7 Reasons Musicians Are Successful

If you pay attention to the most successful people in the world, you will find that almost all of them are playing the piano, saxophone, guitar or violin… Music teaches us a lot, and those who want to succeed should definitely try to learn some tools.

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Paul Allen, billionaire and co-founder of Microsoft, is playing the guitar. Alan Greenspan, former chairman of the US Federal Reserve, was a professional saxophonist. Businessman and billionaire Bruce Kovner plays the piano. One of the founders of Google, Larry Page played the saxophone in high school.

Whether they learned this in childhood or just practice music today, a lot of successful people somehow have mastered the skill of playing musical instrument like violins. You may have already heard about the Mozart effect – an increase in brain activity while listening to music. It leads to an increase in productivity during the execution of complex tasks.

But the researchers argue: playing musical instruments is useful not only because of the Mozart effect. Any musical instrument and any musical genre have this positive influence, and if you are engaged in something seriously and regularly, you will feel that…

1. Music strengthens your confidence in your own creative abilities

Music is an incredibly creative process. When you take a musical instrument and extract a beautiful sound from it, you develop the skill and understanding of how you can create something out of nothing. Obviously, the instrument is just a way to demonstrate your creativity.

Creativity itself is then a skill that is required in almost every area. If you are trying to solve a difficult problem or find new ways of promotion, a creative mind will prompt and help you find the best answer.

Music classes are a way to transform the creative flow into something constructive and useful.

2. Music helps to learn cooperation with others

Sooner or later, music inevitably leads to communication and cooperation. For example, you can play in a band or ensemble together with other instruments. This is something all musicians have to deal with.

Good music is the result of a harmonious cooperation with each member of the band.

This is the strongest motivation to learn to work together and communicate with others. Music shows you all the positive results of your fruitful teamwork. It turns out that learning to work with people we can learn to “play in unison” with them.

3. It makes us seek new opportunities

When you play a musical instrument, you do not just reproduce the notes. You try to build them into a harmonious sounding sequence. In fact, this is the whole point of music. Creating music means finding a way to connect separate sounds together in order to obtain a beautiful melody.

Performing music teaches us to visualize all our observations and knowledge about the sounds and understand what kind of a pattern the notes should follow. We become aware of how sounds can be interconnected, why harmony occurs, and where cacophony is hidden. Playing a musical instrument allows us to study interrelations and forces us to find new opportunities.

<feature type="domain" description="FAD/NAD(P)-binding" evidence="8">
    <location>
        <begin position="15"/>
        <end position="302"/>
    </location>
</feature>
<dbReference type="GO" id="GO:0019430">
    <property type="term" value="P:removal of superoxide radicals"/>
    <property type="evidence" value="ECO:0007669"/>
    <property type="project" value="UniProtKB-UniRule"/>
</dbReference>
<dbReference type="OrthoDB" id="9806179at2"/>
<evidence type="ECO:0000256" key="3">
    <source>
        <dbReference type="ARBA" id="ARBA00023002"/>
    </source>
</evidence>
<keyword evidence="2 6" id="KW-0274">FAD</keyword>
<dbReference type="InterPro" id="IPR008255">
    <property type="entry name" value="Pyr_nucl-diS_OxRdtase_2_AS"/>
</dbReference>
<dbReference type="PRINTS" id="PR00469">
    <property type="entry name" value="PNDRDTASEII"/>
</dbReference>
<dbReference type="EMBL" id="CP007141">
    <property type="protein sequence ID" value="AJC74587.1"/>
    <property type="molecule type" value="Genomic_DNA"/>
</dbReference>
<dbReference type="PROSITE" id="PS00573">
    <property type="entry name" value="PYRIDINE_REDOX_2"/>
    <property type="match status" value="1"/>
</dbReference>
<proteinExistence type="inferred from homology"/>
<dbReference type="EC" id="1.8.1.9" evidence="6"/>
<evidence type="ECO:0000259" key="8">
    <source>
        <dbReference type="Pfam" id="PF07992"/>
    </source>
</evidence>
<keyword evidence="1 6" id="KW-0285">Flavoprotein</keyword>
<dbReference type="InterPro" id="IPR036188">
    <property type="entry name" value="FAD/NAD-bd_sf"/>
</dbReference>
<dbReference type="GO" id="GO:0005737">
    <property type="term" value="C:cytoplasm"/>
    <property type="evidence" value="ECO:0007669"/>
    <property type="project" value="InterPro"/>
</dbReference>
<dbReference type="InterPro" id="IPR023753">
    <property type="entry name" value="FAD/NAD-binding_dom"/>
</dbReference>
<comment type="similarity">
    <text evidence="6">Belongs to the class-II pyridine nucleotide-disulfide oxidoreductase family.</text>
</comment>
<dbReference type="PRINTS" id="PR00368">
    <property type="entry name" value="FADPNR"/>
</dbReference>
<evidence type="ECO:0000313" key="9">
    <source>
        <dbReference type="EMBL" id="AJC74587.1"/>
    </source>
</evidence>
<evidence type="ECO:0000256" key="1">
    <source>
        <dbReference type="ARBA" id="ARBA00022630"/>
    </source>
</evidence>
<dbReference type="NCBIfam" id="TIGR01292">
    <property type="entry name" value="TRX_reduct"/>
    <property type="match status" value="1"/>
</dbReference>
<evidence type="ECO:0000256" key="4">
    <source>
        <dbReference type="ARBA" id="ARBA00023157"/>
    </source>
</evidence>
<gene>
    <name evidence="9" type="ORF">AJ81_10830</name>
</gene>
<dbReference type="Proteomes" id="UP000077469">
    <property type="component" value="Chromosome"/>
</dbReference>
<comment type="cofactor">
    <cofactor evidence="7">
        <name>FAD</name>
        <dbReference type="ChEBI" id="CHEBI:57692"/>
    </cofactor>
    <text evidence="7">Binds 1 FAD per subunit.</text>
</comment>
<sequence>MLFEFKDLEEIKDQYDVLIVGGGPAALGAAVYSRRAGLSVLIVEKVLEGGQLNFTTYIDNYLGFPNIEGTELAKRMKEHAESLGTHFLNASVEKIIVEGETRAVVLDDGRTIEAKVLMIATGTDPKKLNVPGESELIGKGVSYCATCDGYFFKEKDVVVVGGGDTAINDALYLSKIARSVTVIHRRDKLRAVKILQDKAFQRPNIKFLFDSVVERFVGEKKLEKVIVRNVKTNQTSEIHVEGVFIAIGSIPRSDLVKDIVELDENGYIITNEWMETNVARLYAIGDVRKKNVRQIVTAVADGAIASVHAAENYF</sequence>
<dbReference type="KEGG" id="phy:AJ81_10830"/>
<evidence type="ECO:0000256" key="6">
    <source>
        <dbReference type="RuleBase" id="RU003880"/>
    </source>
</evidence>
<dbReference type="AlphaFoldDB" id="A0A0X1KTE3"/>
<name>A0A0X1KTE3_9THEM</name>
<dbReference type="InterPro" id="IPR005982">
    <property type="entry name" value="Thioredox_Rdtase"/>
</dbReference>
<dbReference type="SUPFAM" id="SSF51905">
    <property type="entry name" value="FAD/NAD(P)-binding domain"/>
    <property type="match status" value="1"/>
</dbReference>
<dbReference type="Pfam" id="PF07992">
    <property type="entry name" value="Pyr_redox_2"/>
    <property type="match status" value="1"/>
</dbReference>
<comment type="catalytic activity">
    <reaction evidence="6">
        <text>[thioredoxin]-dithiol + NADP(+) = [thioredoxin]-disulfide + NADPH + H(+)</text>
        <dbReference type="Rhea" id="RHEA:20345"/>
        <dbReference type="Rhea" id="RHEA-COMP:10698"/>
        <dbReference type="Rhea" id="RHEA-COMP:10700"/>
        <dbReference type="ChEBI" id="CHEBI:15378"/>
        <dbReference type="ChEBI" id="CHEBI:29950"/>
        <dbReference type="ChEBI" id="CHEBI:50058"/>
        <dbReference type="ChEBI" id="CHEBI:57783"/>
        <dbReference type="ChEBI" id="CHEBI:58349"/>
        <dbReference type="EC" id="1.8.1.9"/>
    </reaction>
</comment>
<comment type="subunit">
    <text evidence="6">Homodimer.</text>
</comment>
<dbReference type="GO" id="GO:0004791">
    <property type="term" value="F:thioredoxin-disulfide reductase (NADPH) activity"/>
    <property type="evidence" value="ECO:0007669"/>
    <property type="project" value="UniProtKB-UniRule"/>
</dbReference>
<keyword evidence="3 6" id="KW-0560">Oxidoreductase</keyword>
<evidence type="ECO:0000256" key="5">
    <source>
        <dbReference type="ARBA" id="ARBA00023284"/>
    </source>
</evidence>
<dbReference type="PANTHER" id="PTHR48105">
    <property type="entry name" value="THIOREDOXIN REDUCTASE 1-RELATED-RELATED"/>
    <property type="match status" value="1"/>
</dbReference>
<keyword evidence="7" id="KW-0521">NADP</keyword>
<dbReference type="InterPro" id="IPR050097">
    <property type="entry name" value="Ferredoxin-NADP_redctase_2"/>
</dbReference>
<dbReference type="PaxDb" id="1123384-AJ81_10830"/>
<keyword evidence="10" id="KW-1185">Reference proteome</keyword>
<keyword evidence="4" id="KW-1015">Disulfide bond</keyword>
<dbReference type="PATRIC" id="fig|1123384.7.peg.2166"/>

4. Music trains discipline, self-control and concentration

Learning to play a musical instrument is quite difficult. Especially if you do this for the first time. Most of us, of course, are not born great musicians, so we need many hours of practice to be able to produce decent sounds.

It requires a lot of effort, focus, confidence and patience. We have to turn the sounding of the primitive beginner’s music into something rhythmic, deep and multidimensional. Success and progress will be particularly awaited, and you will understand that the work was not done in vain. This lesson should be remembered and used in all spheres of life.

5. Music increases emotional intelligence

Playing a musical instrument makes you sensitive and a good listener. This is important because this skill is the key to interpersonal relations. People convey emotions in different ways – the tone of their voice or the speech rate. The results of scientific studies have shown that musicians are very susceptible to the interpretation of other people’s emotions.

6. Music improves memory

Learning how to play the selected fragment of a musical work means remembering the sequence of notes. Some musicians have an incredible ability to memorize. For example, the soloist of a symphony orchestra can play without a break for 20 minutes, referring just to his memory.

Trying to remember the sequence of notes can train our memory. Scientists have proved that playing music increases the ability to memorize words and improves listening comprehension. Some studies have even shown that musicians can remember a lot more from the text they have just read than those who have never touched any musical instrument.

7. Music improves strategic planning skills

Playing a musical instrument is difficult because it is a complex task for the brain. It has to constantly coordinate motility with what the musician perceives by hearing. Thus, you need to build all the steps correctly, simultaneously finding and correcting errors, complementing everything that happens with a short prediction for the future.

The ability to monitor what is happening involves multiple brain processes and creates a strong relationship between the two hemispheres. In fact, music helps link most areas of the brain with the same process and focus their performance on accomplishing the same task.

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